Judge blocks Trump’s controversial test in green card application

Policy ‘fails to measure up to gravity of global pandemic,’ says judge Daniels

Photo : Lucy Nicholson

A federal judge blocked the Trump administration on Wednesday from moving forward with plans to deny green cards or permanent citizenship to immigrants who have received Medicaid, food stamps or housing vouchers, even on a limited basis — a wealth test that several states, led by New York, sued over during the coronavirus pandemic.

The judge, George Daniels of the US District Court in Manhattan, granted a nationwide temporary injunction, suspending the eligibility requirements that were introduced last year and have drawn several legal challenges, including before the Supreme Court.

The Supreme Court ruled in January that the Trump administration could move forward with the plan, but that was before the pandemic.

In the past, green card applicants who relied on social services as their primary means of financial support or were institutionalised could be denied permanent residency under what is known as the “public charge” rule. But fewer than 1 per cent of applicants were previously disqualified on public charge grounds.

Donald Trump has sought an expansion of the requirements, but critics argued that they could have a chilling effect for legal immigrants who needed medical treatment or financial aid during the pandemic.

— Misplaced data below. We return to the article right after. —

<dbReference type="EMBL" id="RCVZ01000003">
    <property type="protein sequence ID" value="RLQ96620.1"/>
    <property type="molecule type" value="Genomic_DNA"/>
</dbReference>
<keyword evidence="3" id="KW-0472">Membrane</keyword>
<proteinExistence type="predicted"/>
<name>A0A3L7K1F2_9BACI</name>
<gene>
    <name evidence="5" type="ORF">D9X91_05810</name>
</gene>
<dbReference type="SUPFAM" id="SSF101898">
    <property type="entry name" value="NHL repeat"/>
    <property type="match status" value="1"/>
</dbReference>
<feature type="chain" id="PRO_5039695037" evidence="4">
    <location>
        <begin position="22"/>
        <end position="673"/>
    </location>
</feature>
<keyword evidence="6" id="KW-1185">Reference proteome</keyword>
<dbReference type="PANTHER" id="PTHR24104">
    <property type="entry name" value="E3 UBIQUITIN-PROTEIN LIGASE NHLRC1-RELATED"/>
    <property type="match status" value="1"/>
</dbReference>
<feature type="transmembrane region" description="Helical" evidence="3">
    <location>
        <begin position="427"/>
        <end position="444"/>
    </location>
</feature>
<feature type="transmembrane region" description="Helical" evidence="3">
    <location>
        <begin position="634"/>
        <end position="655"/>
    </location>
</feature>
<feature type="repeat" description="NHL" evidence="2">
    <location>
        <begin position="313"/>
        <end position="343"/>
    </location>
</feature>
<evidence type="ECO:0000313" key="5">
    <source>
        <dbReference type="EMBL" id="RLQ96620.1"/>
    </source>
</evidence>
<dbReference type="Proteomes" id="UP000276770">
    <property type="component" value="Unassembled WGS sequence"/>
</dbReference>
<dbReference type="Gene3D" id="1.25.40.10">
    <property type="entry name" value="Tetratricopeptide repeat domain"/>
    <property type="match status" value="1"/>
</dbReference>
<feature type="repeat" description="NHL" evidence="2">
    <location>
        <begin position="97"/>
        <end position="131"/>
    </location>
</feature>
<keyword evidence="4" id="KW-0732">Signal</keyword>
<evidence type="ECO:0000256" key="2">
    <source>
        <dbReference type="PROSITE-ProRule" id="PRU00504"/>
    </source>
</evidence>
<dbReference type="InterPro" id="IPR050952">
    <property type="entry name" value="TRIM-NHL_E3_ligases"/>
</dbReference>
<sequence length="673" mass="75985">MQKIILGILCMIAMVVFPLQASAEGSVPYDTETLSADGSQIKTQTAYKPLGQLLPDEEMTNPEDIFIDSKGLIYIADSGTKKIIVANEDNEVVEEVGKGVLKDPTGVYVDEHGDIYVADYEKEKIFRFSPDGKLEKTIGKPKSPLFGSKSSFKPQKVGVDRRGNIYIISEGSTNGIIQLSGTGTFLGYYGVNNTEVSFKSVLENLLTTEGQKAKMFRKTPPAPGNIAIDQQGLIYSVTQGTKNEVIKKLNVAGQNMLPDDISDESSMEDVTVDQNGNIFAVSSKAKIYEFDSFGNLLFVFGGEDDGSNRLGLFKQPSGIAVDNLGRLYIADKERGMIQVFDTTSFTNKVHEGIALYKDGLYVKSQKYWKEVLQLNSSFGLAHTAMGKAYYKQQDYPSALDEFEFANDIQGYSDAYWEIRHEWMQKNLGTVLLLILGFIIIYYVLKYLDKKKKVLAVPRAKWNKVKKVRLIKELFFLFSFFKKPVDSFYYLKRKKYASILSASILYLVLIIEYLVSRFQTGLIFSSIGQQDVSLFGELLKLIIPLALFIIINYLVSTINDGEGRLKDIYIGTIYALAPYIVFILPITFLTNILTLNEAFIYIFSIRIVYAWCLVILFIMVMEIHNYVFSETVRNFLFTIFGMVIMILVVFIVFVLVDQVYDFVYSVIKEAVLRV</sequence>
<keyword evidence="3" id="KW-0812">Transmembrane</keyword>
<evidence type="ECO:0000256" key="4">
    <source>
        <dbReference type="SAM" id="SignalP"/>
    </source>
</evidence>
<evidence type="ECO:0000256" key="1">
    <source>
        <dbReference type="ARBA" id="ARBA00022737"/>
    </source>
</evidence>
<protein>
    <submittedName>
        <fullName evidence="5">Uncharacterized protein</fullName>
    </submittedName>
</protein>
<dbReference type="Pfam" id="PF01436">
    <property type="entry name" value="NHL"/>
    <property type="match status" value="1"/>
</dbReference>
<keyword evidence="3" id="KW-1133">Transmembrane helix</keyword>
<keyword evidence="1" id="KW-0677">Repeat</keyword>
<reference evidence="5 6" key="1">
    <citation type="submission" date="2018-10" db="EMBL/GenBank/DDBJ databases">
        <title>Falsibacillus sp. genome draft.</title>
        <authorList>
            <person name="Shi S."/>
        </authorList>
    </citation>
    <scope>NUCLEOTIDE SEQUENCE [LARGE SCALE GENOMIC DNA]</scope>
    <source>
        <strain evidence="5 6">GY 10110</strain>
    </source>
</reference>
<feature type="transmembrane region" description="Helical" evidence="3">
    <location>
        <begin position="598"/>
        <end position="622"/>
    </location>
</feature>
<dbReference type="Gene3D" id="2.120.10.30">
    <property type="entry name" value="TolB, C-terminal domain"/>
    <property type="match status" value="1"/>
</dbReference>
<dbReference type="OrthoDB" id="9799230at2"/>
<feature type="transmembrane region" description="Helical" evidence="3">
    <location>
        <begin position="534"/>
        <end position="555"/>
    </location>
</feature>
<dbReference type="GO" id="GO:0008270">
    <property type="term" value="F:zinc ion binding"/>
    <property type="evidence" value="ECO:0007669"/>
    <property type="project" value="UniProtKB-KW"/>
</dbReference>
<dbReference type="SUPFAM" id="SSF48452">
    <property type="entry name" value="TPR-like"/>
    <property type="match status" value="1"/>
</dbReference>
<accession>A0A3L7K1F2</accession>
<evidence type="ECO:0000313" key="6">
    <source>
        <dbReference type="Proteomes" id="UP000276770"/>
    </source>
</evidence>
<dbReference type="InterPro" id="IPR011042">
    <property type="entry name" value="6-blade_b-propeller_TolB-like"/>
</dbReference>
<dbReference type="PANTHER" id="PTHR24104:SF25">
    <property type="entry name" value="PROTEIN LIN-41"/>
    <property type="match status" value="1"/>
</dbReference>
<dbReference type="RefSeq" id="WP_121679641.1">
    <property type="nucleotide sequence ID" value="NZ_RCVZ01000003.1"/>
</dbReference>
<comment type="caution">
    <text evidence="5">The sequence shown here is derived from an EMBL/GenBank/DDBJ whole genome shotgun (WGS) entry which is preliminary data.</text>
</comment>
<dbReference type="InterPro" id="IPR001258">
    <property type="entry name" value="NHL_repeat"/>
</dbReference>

Mr Daniels wrote that the policy “fails to measure up to the gravity of this global pandemic that continues to threaten the lives and economic well-being of America’s residents”.

“No person should hesitate to seek medical care, nor should they endure punishment or penalty if they seek temporary financial aid as a result of the pandemic’s impact,” he added.

It was the latest immigration clash between Democrats and the Trump administration, which was thwarted by the Supreme Court last month from ending a programme protecting about 700,000 young immigrants known as Dreamers from deportation. This month, the administration walked back a plan to strip visas from international students who took only online classes.

“This is a major victory to protect the health of our communities across New York and the entire nation,” attorney general Letitia James of New York, a Democrat, wrote on Twitter on Wednesday.

The White House did not immediately respond to requests for comment on Wednesday night.

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The lawsuit’s plaintiffs included New York City, Connecticut and Vermont.

Attorney general William Tong of Connecticut, a Democrat, said in an interview on Wednesday night that he expected the Trump administration to appeal the ruling.

“I don’t think there’s any doubt that the president plans to continue his war on immigrants as long as he’s president,” Mr Tong said.

Mr Tong said that applicants for green cards or permanent citizenship would forgo trips to the doctor or applying for food stamps to avoid being penalised.

“This is a big win for the rule of law and for fairness and public health,” he said. “This is about how utterly unsafe and insane it is to try to deter people from seeking treatment for Covid or any other condition in the middle of a pandemic.”